27/04/2016 08:55 BST | Updated 27/04/2017 06:12 BST

Whistleblowing in the Public Interest Goes on Trial

This week, the man who lifted the lid on the cynical practices employed by large, profitable corporations to avoid paying taxes goes on trial. Through over 28,000 pages of documents, Antoine Deltour, an ex- PricewaterhouseCooper (PwC) employee, provided valuable insight into 548 'tax rulings' or sweetheart deals between more than 340 companies worldwide and the Luxembourg government. What became known as the LuxLeaks scandal, revealed the huge extent of corporate tax avoidance and the direct role of many governments in abetting these practises.

There can be no doubt that the evidence brought to light by Deltour was directly in the public interest: by actively dodging paying their fair share of tax, corporations have been depriving national exchequers of billions of pounds in revenue over a considerable period of time.

Yet by acting for the common good, Deltour and two other men - French journalist Édouard Perrin and a yet-to-be-named fellow ex-PwC employee - face up to five years in jail. They will be charged with theft, violating Luxembourg's professional secrecy laws, violating trade secrets, and illegally accessing a database. Once they have blown the whistle, those who courageously put themselves on the frontline of tackling tax avoidance are abandoned by the very system in whose interest they acted.

In reality, it is not just Antoine Deltour and his colleagues that are on trial; it is the very essence of whistleblowing and the basic right and duty to reveal information in the public interest. This case has served to dramatically highlight the precarious nature of those acting to bring crucial information into the public domain.

The regulatory reforms prompted by LuxLeaks makes the fact that Deltour and his colleagues face imprisonment even more of a scandal. These reforms are a clear acknowledgement that the dodgy practices of corporations and the governments that collude with them need to be brought to an end. For being the initiator behind such reforms Deltour should be viewed as hero, not criminal.

Whilst the tax reforms that have taken place since LuxLeaks don't go far enough, they are none-the-less steps towards greater tax justice in Europe. The European Parliament's special committee on tax, set up in the wake of LuxLeaks, and of which I am a member, has made several important recommendations. These include public country-by-country reporting - ensuring public disclosure of where companies do business, employ people and declare their profit; denying EU funding to countries which use tax havens; and agreement on the need for a common consolidated corporate tax base - a single set of rules that companies operating within the EU would use to calculate their taxable profits.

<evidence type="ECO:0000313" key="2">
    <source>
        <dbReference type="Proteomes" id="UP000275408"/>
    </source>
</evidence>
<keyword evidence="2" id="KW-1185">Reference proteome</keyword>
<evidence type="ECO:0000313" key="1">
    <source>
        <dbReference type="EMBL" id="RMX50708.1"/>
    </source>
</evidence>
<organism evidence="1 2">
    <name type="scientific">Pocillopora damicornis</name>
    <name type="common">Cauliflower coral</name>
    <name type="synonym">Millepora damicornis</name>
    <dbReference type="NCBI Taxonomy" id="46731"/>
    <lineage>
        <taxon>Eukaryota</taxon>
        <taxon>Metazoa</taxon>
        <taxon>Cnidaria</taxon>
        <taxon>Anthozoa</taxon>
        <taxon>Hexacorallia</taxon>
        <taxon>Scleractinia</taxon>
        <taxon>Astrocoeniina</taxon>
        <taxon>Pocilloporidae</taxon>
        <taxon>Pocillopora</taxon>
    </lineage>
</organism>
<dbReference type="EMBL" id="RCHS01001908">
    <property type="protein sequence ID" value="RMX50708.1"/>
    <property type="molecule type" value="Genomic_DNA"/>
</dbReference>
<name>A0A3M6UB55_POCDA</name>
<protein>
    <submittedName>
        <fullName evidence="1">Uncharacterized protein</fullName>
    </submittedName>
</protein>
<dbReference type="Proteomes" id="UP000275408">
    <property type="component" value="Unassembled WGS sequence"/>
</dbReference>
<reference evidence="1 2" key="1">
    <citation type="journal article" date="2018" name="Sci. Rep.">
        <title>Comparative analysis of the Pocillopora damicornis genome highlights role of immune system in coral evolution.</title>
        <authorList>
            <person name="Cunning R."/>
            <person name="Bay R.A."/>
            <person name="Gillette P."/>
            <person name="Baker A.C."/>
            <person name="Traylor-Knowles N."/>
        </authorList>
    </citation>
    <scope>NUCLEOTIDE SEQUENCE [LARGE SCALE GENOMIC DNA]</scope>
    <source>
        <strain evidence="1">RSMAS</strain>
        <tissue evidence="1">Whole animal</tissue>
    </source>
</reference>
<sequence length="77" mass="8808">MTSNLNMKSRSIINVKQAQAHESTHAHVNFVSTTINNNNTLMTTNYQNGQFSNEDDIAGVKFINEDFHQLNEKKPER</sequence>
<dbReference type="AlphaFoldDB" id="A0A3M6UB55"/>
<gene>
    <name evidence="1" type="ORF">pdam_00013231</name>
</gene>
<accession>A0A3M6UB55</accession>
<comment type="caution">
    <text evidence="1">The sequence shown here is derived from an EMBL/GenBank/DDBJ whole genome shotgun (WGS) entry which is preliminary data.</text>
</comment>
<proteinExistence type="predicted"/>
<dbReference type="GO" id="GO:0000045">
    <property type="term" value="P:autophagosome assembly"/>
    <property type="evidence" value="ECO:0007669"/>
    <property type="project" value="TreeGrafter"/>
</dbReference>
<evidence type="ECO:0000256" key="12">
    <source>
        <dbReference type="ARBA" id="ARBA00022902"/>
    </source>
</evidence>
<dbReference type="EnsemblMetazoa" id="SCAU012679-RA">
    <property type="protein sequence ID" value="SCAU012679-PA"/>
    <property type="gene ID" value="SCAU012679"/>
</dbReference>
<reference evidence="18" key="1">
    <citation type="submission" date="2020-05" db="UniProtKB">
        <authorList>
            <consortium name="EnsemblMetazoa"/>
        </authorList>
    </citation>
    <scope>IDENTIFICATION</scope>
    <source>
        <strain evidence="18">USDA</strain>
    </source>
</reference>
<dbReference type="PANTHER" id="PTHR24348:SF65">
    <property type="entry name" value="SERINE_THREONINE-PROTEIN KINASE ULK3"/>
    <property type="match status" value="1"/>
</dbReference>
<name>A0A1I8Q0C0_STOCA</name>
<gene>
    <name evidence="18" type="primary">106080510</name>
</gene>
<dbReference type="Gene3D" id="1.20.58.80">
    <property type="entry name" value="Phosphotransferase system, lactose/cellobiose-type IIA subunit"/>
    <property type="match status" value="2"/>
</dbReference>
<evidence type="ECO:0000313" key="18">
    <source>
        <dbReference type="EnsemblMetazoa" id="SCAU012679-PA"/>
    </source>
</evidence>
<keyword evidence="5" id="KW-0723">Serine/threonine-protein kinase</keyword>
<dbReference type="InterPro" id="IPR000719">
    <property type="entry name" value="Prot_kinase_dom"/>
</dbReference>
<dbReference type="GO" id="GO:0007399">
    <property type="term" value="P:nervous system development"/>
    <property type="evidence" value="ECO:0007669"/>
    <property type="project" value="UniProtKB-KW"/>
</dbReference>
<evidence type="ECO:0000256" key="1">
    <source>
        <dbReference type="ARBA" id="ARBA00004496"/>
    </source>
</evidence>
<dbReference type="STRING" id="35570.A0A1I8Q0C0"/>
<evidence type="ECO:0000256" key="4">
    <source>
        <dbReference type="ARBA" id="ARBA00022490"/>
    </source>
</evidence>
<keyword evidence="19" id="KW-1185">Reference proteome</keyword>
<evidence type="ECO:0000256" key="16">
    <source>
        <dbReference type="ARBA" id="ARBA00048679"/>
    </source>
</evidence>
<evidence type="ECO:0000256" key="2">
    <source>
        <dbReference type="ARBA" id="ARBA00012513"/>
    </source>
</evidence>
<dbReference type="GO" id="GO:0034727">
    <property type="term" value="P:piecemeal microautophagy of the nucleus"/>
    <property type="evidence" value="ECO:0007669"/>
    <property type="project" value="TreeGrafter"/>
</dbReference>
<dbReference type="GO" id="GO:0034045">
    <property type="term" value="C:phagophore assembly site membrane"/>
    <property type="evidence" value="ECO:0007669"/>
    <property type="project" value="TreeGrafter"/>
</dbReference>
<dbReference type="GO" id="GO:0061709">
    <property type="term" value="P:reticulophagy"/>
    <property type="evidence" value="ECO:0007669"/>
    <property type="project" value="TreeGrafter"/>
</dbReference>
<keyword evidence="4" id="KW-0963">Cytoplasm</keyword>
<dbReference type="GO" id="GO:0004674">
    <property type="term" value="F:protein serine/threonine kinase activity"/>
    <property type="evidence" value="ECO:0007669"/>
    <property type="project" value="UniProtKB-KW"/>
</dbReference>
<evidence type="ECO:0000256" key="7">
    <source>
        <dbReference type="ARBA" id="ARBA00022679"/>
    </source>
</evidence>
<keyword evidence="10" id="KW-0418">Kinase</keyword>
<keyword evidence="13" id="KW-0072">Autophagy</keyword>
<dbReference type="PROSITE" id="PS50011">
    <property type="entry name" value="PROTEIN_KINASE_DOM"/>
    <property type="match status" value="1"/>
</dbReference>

Where the EU has been slower to act has been on the issue of drawing up an effective framework for the protection of whistleblowers. Last December, a Green amendment calling for the creation of a special fund to support whistleblowers was narrowly defeated in the European Parliament by 338 to 328 votes. Such a fund would be made up of money clawed back from illegal sweetheart tax deals. If Tory MEPs had voted in favour the amendment would have been adopted. This demonstrates that despite their rhetoric on supporting a clamp down on tax avoidance and evasion, Tories prefer business as usual rather than supporting those who expose such practices.

Greens are continuing to press for reforms. On 4th May, the last day of the Luxleaks trial, we will present a draft EU directive on whistleblower protection. The Directive aims to incorporate international standards on how to best protect whistleblowers into EU law. We will be urging the European Commission to take up our lead.

This will of course come too late to save Antione Deltour and his colleagues from gaining criminal records, but we hope it will provide a safety net to encourage other whistleblowers to step forward in future and work for the public interest.

Until such a framework exists, national authorities must intervene to protect whistleblowers like Antoine Deltour rather than abandon them. The public can also demonstrate their support and gratitude for the courage of Deltour by signing a petition, already signed by 123,000 people, and backing the Support Antione campaign.